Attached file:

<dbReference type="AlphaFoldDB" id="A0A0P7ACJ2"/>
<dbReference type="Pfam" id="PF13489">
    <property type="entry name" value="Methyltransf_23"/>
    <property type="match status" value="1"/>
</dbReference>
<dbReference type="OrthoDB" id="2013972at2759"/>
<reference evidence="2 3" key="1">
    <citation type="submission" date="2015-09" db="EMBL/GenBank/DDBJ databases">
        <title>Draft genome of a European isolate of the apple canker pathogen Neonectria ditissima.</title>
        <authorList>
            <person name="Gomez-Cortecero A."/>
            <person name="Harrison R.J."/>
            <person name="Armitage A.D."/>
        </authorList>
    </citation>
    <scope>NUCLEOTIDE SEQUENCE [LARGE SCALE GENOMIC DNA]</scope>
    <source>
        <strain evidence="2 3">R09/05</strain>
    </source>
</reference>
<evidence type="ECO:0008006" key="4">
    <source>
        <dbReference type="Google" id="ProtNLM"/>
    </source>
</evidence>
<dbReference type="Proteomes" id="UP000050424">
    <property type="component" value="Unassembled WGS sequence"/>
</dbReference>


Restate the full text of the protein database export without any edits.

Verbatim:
<dbReference type="AlphaFoldDB" id="A0A0P7ACJ2"/>
<dbReference type="Pfam" id="PF13489">
    <property type="entry name" value="Methyltransf_23"/>
    <property type="match status" value="1"/>
</dbReference>
<dbReference type="OrthoDB" id="2013972at2759"/>
<reference evidence="2 3" key="1">
    <citation type="submission" date="2015-09" db="EMBL/GenBank/DDBJ databases">
        <title>Draft genome of a European isolate of the apple canker pathogen Neonectria ditissima.</title>
        <authorList>
            <person name="Gomez-Cortecero A."/>
            <person name="Harrison R.J."/>
            <person name="Armitage A.D."/>
        </authorList>
    </citation>
    <scope>NUCLEOTIDE SEQUENCE [LARGE SCALE GENOMIC DNA]</scope>
    <source>
        <strain evidence="2 3">R09/05</strain>
    </source>
</reference>
<evidence type="ECO:0008006" key="4">
    <source>
        <dbReference type="Google" id="ProtNLM"/>
    </source>
</evidence>
<dbReference type="Proteomes" id="UP000050424">
    <property type="component" value="Unassembled WGS sequence"/>
</dbReference>